UC study: Real-time navigation a useful tool for liver cancer procedures

Retrospective research published in JAMA Network Open

A University of Cincinnati Cancer Center study found real-time navigation is a useful tool for surgeons performing ablation procedures to destroy tumors in the liver.

The research, led by David A. Gerber, MD, was published in the journal JAMA Network Open Feb. 29.

Ablation, Gerber said, uses focused energy to kill tumor cells in a similar way that focused energy in a microwave heats up food.

“It is used for small- to medium-sized tumors because the energy can be targeted at the tumor without injuring the rest of the organ,” said Gerber, the Christian R. Holmes professor of surgery and chair in the Department of Surgery in UC’s College of Medicine.

Headshot photo of Dr. Gerber

David A. Gerber, MD. Photo/University of North Carolina at Chapel Hill School of Medicine.

Liver cancer is the fourth-leading cause of cancer-associated death in the world, and ablation is a promising, less invasive alternative to removing these tumors surgically for select patients.

However, there is a technical learning curve for surgeons to precisely locate the tumor and place the ablation device in the correct spot to completely destroy the tumor while minimizing damage to surrounding healthy tissue.

Traditionally, Gerber said surgeons have had a two-dimensional ultrasound as a guide, but the procedure is performed in three dimensions.

“It is similar to playing a three-dimensional game when you are only used to playing on a game board,” he said. “Most people struggle to simultaneously visualize all three dimensions when they are looking at a video monitor, a current challenge with laparoscopic or minimally invasive surgery.”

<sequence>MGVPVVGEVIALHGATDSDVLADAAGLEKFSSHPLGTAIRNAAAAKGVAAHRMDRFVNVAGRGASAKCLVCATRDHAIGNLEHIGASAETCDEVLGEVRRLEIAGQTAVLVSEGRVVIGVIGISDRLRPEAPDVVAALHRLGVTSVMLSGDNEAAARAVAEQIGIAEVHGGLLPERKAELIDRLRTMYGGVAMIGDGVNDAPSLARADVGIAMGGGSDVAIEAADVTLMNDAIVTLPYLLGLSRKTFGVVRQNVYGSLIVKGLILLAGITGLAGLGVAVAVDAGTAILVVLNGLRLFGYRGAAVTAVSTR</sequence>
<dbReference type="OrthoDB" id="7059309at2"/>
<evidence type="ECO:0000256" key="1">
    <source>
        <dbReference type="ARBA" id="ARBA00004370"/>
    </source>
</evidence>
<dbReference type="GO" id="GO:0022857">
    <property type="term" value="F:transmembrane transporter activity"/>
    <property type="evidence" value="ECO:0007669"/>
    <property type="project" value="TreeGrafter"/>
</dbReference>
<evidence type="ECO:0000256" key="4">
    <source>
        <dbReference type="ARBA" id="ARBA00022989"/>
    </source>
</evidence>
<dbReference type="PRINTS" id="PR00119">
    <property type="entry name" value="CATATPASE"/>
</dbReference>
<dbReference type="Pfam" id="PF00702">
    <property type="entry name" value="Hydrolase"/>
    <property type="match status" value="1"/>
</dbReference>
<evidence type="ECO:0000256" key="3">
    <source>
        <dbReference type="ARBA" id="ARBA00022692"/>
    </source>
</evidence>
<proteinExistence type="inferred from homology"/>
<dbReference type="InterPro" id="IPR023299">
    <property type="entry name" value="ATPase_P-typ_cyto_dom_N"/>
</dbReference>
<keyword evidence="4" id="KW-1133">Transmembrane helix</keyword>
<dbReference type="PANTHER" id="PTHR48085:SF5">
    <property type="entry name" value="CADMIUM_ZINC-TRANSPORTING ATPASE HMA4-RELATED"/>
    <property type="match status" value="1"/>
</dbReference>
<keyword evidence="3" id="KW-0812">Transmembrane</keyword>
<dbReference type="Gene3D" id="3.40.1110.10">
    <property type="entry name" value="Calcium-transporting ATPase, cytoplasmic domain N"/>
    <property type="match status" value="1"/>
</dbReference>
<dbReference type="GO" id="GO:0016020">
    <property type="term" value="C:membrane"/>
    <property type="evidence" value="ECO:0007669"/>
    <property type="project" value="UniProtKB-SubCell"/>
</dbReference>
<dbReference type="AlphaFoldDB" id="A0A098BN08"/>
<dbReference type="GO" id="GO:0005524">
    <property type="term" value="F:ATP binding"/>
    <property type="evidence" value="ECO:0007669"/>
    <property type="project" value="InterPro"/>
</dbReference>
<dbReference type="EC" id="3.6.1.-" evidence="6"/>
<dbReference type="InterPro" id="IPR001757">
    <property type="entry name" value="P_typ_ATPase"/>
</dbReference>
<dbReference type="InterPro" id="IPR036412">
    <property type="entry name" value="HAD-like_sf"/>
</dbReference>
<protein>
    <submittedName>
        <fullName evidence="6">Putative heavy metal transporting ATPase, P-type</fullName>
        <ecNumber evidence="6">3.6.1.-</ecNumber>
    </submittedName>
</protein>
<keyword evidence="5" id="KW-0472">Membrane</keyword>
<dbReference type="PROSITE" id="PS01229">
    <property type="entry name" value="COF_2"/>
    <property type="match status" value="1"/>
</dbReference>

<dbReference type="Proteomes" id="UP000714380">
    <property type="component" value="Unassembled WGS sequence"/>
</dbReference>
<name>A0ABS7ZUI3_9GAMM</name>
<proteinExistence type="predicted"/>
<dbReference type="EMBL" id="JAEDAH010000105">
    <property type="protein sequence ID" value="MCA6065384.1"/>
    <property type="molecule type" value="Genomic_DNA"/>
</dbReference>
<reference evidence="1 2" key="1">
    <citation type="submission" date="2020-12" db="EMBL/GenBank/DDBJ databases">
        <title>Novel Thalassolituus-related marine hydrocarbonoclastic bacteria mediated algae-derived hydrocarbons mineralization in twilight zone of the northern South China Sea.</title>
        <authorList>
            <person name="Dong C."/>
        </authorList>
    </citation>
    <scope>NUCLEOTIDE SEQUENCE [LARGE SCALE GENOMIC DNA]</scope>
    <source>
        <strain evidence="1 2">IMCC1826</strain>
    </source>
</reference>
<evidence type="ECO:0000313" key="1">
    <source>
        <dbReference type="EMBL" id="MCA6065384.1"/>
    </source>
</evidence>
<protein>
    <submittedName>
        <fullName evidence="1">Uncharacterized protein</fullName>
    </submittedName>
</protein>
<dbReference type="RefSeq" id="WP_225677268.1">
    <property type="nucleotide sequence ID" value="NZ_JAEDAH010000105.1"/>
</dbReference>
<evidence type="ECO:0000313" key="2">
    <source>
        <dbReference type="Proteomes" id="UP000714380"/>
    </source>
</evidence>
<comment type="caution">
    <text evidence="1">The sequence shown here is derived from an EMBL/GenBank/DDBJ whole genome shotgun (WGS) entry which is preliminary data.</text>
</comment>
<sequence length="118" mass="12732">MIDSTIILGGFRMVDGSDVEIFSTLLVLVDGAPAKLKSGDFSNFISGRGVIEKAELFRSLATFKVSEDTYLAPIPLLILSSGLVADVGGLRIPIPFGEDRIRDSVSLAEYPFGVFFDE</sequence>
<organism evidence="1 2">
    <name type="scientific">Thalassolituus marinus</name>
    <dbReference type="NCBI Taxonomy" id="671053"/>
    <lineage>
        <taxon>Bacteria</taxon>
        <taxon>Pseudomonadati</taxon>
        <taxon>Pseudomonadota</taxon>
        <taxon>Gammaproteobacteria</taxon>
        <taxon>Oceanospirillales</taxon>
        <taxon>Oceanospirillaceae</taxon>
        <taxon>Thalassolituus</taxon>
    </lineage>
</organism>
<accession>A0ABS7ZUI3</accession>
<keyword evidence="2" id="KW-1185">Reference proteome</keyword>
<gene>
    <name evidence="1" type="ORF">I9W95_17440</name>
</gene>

New technology provides navigation in three dimensions as a supplement to static ultrasound imaging. Using an electromagnetic field generator and spatial sensors, a real-time augmented reality image gives the surgeon more detailed information on where the tumor is located.

In the retrospective study, Gerber and his colleagues compared outcomes of more than 750 ablation procedures performed by a single experienced surgeon with and without navigation between June 2011 and January 2021.

This technology allowed me as an experienced provider to rapidly teach a less experienced provider, and the navigation accelerates their time to proficiency.

David A. Gerber, MD

There were no statistically significant differences in survival rates or rates of incomplete ablations, or cases where the tumor was not completely destroyed, between the procedures completed with and without navigation. In the navigation group, there were significantly more patients with advanced disease and tumors in more challenging anatomic locations.

Gerber said the findings show real-time navigation is a helpful aid for surgeons performing ablations for liver cancer tumors, although the benefits may not be as pronounced for high-volume experienced surgeons.  

“Incorporating ablation into clinical practice is still very new, and most surgeons will have little to no experience with intraoperative targeting,” he said. “This clinical experience is one of the largest in North America, so it is likely that navigation will have a greater impact for the less experienced surgeon.”

Technological innovations are key to helping a majority of surgeons adopt new treatments and procedures like ablation, Gerber said.

“This technology allowed me as an experienced provider to rapidly teach a less experienced provider, and the navigation accelerates their time to proficiency.”

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Featured photo at top: The Medtronic navigation display provides more detailed information to help guide a surgeon during a liver cancer ablation procedure performed at the University of North Carolina at Chapel Hill. Photo/David A. Gerber.

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